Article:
#17

Not very prevalent.

Oh yes, they appear to be oblivious to the fact that the infallible Qur’ān has been preserved by fallible men.

No. Although what’s interesting is that in the past there were scholars who placed primacy on the Qur’ān (and reason) whilst everything else was secondary/supplementary to the Qur’ān. Very different to the modern so called ‘Qur’ānists’. Such an example of this in the past was Imām Abū Hanīfa (d. 8th century), the founder of the Hanafī school of Jurisprudence, and today one scholar is attempting to follow in his footsteps and revive the classical principles of the Hanafī school; his name is Atabek Shukurov.


#18

Bump. Are there anymore questions?


#19

Which kind of Islam do you ascribe to, and why?


#20

As with Judaism and Christianity, Islam has been subject to deviation from its core and that deviation has been caused by men.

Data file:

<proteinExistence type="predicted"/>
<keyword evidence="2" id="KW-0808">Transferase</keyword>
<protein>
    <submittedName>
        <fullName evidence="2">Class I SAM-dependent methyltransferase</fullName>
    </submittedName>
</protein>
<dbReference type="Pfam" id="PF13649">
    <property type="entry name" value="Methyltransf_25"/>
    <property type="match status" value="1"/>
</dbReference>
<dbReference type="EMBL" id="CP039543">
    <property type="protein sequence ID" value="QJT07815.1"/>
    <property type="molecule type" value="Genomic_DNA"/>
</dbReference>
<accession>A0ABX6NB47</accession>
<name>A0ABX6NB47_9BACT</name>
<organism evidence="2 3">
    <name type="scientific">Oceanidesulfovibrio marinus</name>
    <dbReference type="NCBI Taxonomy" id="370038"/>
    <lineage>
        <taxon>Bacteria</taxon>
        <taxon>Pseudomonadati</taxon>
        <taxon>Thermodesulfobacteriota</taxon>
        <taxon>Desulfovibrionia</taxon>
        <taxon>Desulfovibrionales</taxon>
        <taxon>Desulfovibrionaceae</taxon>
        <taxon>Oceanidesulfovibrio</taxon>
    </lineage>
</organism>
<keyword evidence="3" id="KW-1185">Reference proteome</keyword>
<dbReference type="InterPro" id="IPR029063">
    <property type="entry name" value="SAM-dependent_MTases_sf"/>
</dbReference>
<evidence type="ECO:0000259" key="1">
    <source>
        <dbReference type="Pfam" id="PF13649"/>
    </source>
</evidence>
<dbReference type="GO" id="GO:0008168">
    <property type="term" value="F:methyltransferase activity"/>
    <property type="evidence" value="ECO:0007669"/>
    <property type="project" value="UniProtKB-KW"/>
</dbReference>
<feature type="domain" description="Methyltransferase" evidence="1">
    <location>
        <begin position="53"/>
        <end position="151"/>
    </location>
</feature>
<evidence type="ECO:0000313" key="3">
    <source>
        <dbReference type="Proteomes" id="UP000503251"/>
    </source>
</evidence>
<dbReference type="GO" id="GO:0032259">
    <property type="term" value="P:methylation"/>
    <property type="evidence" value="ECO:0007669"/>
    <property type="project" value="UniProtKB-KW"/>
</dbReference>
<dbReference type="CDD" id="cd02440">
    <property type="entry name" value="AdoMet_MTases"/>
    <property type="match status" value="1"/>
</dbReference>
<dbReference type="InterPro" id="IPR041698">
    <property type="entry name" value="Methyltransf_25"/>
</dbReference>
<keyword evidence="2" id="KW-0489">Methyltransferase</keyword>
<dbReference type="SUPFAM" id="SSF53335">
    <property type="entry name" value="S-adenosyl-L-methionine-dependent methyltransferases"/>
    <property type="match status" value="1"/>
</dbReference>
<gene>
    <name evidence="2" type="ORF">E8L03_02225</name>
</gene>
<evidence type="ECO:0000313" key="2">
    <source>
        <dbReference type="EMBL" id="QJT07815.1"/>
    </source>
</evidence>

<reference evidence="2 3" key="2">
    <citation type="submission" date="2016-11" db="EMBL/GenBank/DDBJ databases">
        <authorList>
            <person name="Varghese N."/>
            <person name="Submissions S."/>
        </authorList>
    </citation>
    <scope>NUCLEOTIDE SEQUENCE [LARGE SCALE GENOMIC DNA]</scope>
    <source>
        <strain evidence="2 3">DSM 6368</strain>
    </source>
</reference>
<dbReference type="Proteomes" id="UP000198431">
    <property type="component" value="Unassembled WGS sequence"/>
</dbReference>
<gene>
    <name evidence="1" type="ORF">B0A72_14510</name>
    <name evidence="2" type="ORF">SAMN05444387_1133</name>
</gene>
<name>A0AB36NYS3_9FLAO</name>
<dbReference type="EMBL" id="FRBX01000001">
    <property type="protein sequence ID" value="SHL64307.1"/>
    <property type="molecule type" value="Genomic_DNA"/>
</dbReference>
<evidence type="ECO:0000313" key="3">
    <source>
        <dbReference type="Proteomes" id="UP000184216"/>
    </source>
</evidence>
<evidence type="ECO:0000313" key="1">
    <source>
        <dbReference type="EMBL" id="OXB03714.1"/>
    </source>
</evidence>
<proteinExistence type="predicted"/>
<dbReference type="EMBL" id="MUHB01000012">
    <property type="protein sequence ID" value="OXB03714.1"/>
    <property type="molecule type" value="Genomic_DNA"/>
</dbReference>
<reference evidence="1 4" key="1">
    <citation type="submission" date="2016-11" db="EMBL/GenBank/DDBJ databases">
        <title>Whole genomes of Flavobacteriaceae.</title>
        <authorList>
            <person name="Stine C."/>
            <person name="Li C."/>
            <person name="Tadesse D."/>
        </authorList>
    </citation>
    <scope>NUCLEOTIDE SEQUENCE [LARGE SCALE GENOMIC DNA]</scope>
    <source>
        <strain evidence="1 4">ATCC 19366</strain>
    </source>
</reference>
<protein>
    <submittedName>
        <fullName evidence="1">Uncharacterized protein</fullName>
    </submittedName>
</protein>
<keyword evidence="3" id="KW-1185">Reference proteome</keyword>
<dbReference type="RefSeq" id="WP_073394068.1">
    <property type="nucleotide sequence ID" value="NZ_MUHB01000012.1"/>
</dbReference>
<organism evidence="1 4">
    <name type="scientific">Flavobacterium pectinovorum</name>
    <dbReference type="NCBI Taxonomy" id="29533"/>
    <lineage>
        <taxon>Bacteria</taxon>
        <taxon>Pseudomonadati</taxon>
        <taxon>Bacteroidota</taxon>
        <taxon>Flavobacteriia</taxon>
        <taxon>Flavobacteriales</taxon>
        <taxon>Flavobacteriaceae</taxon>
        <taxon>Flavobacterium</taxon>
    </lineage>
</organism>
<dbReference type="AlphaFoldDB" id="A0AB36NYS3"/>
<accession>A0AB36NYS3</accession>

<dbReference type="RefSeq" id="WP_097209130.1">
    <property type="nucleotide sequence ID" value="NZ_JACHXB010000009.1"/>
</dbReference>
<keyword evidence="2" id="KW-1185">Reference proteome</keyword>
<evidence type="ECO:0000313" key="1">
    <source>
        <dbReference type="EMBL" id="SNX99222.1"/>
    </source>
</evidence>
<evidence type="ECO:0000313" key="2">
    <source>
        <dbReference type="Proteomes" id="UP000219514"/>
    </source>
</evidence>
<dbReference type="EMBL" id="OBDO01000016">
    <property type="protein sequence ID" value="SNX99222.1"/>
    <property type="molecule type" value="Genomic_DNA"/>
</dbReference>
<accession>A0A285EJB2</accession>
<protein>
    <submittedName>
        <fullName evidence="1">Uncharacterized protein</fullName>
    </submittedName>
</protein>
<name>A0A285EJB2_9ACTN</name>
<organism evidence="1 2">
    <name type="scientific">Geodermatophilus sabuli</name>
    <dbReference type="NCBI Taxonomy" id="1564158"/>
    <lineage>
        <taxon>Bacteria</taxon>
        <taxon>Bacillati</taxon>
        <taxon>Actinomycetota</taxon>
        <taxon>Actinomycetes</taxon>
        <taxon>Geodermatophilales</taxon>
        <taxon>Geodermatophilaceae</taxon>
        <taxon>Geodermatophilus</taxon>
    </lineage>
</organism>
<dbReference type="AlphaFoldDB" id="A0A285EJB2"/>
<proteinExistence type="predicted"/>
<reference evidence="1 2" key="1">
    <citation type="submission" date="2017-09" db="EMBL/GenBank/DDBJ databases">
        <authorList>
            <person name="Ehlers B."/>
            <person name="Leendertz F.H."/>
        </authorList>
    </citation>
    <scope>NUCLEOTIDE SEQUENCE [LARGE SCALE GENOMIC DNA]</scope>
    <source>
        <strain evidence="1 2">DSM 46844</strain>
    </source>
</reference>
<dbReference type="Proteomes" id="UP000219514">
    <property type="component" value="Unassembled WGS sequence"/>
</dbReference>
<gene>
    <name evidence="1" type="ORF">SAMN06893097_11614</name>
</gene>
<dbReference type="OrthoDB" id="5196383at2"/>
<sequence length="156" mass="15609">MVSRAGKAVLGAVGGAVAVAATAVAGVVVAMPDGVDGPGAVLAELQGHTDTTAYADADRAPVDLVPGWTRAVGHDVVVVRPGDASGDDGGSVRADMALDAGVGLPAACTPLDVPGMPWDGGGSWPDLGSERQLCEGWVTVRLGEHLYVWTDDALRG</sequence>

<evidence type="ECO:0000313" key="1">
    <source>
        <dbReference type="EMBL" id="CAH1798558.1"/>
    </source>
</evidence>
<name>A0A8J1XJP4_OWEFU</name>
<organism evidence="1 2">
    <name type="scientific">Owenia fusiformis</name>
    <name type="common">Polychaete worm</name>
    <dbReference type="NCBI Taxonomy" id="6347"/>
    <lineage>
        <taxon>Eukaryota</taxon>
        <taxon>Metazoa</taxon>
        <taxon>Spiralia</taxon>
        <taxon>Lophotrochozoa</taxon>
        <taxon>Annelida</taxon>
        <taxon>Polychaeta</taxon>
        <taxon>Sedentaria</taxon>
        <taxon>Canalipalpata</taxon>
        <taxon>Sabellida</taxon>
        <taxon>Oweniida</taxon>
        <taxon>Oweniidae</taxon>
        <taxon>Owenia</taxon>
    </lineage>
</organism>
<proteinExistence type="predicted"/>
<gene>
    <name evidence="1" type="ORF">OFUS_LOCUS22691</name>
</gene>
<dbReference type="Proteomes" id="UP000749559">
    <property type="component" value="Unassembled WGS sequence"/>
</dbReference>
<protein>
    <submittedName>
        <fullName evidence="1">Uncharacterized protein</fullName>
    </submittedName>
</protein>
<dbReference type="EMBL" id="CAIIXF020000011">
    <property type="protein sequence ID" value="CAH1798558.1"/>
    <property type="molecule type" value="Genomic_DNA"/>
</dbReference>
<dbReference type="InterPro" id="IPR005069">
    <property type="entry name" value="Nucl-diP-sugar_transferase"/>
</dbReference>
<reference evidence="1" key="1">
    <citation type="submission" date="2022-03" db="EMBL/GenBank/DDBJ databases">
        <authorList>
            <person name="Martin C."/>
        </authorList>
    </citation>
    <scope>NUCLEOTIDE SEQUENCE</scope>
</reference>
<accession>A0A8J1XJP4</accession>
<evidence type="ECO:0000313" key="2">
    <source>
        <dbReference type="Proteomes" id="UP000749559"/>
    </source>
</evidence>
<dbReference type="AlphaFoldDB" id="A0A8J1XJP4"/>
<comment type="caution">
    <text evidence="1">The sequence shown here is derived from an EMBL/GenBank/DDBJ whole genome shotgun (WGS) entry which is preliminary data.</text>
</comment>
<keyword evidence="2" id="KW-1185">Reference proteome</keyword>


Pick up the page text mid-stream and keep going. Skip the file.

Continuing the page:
In Judaism the core message is in Genesis 2:8-9
8 And the Lord God planted a garden eastward in Eden; and there he put the man whom he had formed.
9 And out of the ground made the Lord God to grow every tree that is pleasant to the sight, and good for food; the tree of life also in the midst of the garden, and the tree of knowledge of good and evil.

In Christianity it is in Matthew 6:31-33
So do not worry, saying, ‘What shall we eat?’ or ‘What shall we drink?’ or ‘What shall we wear?’ For the pagans run after all these things, and your heavenly Father knows that you need them. But seek first his kingdom and his righteousness, and all these things will be given to you as well.

In Islam it is in Quran 18:107
Indeed, those who have believed and done righteous deeds - they will have the Gardens of Paradise as a lodging,

Life, righteousness (the knowledge of good and evil) and paradise are joined in all three traditions as a common foundation. That foundation is now so deeply buried that few, if any, see it. The garden of paradise has become overrun with weeds.

Jesus attempted to remove and burn the weeds. The prophet Muhammad (blessings upon him) tried also.

The knot-weed flourished, binding millions over the centuries.

Getting rid of the knot-weed across all three traditions is nigh impossible. It is possible, but it requires drastic action.